Somewhere out here is the bottom end of a rocket floating around on its barge, and we’re here as well. Darn neat way to begin the morning.

I had hit my bunk at 6AM this morning, and Kristen has been on watch until 9:30 when I got up. Beetle continues to run well, the only insult to injury so far is the cracked white nose cone on the AirX wind generator departed the boat some time last night. While that part isn’t necessary (according to AirX), it sure makes the wind generator look more normal. I will see about ordering up a replacement nose cone Monday morning.

The wind is down to more or less patchy nothing, the water surface is highly reflective of the sun which makes it difficult to look forwards as we’re powering along through low swell and a bit of left over wind chop (and some wave reflection off the rocky shoreline. We’re currently 13 miles off the coast, just south of Point Piedras Blancas.). 66 miles to go to Pt. Arguello.

Forecast continues to be for light air in these parts for the day, there should be some breeze coming in towards Point Arguello tonight, and NWS Oxnard calls for that breeze to stay off the coast slightly, meaning we should have a narrow slot to run through to avoid 20-25 from the NW. And we’re all rigged for running in that wind from last night, so no issues rounding Pt. Arguello and getting into Southern California waters late tonight.

Plan for the morning is to have some eggs for breakfast, keep watch on our progress, and enjoy the warmth of the sun. It wasn’t nasty cold last night, but it wasn’t all that warm, either. The sun is an excellent heating system, and the clear sky lets in all the sun that will fit!

– rob

beautiful evening sail so far, off Monterey

It’s been a super nice day on the water so far; sails are up (main out to port, partially rolled up no. 2 out to starboard sheeted through the spinnaker pole – we’re DDW wing on wing), swell has stayed low at 5-6′, wind has stayed between 13 and 19 knots so far.

Moonrise was most impressive as it climbed up over the water, all orange and somewhat flat (I believe it is no longer full, so it has a squashed shape to the eye). Later the moon turned white and brighter as it climbed up above the light overcast and clouds above. There is a High over us, according to NWS, and that’s keeping the air warmer and clearer than it has been of late – particularly when Alameda was drenched in rain; I can’t even remember which day that was, Tuesday, perhaps? A lot has changed since then, for example, I’m no longer tied to the dock at Grand Marina!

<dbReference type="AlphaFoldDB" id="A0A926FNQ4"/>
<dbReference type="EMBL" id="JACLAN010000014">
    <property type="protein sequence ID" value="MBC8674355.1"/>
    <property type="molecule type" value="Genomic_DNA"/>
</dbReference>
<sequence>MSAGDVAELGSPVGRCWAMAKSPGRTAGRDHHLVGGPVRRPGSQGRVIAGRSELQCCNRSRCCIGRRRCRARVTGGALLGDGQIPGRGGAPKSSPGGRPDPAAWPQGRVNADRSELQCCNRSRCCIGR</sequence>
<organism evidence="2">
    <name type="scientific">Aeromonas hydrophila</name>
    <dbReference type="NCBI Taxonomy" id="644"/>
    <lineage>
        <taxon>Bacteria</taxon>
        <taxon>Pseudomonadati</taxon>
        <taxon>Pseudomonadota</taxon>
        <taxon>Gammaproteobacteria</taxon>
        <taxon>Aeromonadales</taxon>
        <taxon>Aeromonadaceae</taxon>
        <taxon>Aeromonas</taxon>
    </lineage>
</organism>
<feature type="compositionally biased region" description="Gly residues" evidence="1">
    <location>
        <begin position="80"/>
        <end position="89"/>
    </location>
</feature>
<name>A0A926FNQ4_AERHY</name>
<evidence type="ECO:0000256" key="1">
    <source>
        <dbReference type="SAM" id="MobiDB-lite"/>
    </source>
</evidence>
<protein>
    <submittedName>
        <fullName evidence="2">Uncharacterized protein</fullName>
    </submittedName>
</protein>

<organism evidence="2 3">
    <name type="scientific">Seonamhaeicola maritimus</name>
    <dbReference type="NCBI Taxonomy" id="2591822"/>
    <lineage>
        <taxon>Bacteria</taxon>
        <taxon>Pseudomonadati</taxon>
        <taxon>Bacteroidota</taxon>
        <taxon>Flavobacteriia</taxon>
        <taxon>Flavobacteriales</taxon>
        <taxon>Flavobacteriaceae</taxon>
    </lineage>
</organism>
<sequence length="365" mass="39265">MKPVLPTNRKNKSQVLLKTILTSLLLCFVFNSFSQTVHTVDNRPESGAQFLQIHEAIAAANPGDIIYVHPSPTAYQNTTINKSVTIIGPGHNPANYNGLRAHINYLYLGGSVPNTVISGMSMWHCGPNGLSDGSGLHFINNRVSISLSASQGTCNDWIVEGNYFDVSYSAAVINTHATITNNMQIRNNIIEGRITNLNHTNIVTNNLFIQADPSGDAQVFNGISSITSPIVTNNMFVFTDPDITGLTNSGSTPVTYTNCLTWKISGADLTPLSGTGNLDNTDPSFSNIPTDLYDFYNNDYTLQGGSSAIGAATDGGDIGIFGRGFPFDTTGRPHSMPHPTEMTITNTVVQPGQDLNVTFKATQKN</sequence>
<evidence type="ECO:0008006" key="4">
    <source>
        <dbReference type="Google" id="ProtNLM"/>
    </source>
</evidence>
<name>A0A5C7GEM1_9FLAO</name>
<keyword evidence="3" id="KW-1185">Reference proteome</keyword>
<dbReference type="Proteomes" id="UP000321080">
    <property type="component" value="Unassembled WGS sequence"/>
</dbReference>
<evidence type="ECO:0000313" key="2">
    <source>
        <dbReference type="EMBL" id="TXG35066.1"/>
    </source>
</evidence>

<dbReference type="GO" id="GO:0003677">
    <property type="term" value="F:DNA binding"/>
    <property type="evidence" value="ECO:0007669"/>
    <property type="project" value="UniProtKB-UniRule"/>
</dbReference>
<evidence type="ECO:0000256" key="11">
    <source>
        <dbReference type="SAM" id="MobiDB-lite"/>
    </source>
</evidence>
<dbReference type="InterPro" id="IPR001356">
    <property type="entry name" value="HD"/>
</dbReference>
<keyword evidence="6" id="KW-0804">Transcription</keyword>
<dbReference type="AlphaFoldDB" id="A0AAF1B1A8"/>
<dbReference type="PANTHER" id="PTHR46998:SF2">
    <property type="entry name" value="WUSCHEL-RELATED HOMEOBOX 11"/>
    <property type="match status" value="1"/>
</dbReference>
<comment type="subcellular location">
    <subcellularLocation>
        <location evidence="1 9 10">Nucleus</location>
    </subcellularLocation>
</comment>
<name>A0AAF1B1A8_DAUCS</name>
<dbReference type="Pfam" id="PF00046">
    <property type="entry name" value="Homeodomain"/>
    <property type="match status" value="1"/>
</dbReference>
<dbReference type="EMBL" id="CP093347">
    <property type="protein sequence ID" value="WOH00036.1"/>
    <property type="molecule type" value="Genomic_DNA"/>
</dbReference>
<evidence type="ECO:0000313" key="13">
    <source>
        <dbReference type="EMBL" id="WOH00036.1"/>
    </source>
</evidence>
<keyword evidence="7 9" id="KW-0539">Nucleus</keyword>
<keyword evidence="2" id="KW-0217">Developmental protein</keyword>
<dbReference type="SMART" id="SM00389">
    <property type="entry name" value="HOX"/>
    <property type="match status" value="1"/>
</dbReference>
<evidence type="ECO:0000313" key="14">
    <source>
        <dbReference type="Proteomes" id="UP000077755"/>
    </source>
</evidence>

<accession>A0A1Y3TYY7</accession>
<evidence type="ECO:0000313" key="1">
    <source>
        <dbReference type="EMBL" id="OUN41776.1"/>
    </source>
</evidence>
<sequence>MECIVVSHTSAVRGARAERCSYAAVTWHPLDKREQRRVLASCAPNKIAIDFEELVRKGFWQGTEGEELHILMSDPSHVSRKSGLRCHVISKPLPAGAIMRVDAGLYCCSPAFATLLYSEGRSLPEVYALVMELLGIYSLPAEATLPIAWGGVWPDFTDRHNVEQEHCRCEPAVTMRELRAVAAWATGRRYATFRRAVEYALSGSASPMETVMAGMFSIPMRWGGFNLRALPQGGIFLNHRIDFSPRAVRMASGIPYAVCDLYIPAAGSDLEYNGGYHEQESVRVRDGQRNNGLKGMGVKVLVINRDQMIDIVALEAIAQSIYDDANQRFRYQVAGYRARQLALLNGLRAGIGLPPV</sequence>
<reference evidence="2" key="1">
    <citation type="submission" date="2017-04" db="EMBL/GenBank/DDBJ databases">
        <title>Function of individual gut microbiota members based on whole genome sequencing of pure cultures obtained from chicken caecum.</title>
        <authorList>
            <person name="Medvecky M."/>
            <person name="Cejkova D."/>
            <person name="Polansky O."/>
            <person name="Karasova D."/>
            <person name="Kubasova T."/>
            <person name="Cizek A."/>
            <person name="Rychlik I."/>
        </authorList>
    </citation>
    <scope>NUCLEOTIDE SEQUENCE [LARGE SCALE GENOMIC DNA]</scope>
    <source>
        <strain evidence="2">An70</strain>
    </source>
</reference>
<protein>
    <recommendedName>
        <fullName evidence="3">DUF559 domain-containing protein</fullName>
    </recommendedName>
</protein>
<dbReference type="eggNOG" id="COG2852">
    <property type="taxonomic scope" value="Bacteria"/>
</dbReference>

Kristen is sleeping at the moment, it’s 21:45 and theoretically she comes on at 22:00. With the motor off it’s certainly much quieter below decks. We’ve been noise-chasing as the boat rolls and causes things to roll about and go BONK. One of the bigger culprits was found to be a jar of pasta sauce that had fallen over in the lower section of the ice box; it would roll towards center line and make a nice loud THUNK, every 30 seconds or so. That was a good find. There are other more subtle noises that I’m still hunting down. Something goes squeak intermittently, and there’s an occasion rattle back aft starboard side – can’t locate what’s doing that, yet.

Had an interesting interaction with the Coast Guard earlier in the evening. Beetle is running with an AIS transponder, which means that the boat is broadcasting position, course, speed, and name every couple of minutes (it’s a Class B transponder, the commercial ships run Class A units that broadcast far more frequently than mine does, Class B is good for me as it uses way less power than what the ships run). Turns out the USCG is watching AIS (as one would expect), and out of the blue they called in on the VHF radio, to Tiger Beetle, by name! Turns out they wanted to know if we had seen any flares or a boat on fire out in front of us, as they had a report of same from near out position. And no, we hadn’t seen anything untoward, so at least the Coast Guard didn’t have to go look in the patch of ocean we could see. And the Coasties were interested in where Tiger Beetle was headed, I mentioned Southern California / Marina del Rey, so perhaps we are on one of their float plans now. Certainly doesn’t hurt that they know we’re out here and what our intentions are.

The USCG at Pillar Point put out a broadcast saying there was an empty liferaft from the vessel Wombat, and to keep a sharp lookout for a person in the water. That didn’t sound so good, as it came across as though someone had found the liferaft and the liferaft had no occupant – not the preferred way to be found.

So we’re trundling along towards Point Sur, currently 25 miles out in front. Current buoy reports have 11-15 knots from the NE to NW down the coast, the 8:45PM forecast is for slightly stronger breeze from Pt. Pinos down to Pt. Piedras Blancas at 15-25 knots, and then backing off southwards of that on Saturday (NE 5-15), and all the 30 knot gusts have dropped out, which is nice.

And last super cool thing is the new Iridium GO unit on board, courtesy of my parents; this unit does satellite communications through the LEI Iridium constellation, and makes it very quick and accurate to get weather data on board. For example, the get a complete NWS weather forecast normally involves find the currect VHF channel for your area of interest, then listening to the broadcast of Perfect Paul for as long as it takes to get to the bit of the forecast of interest, then take notes like mad for a minute or so to capture what he says.

With Iridium, I can set up an email through Saildocs, send that email through SailMail via Iridium GO, and check for the resulting return email in about two minutes. And I get the entire coastal inshore (0-10 mile) and offshore (10-60 mile) forecast right in my SailMail inbox. Then I can read, and re-read, the forecast to my heart’s content. This is pretty amazing.

So now it’s back on deck, we’re moving southwards at a reasonable speed, and weather outlook is good.

= rob

Beetle headed South from San Francisco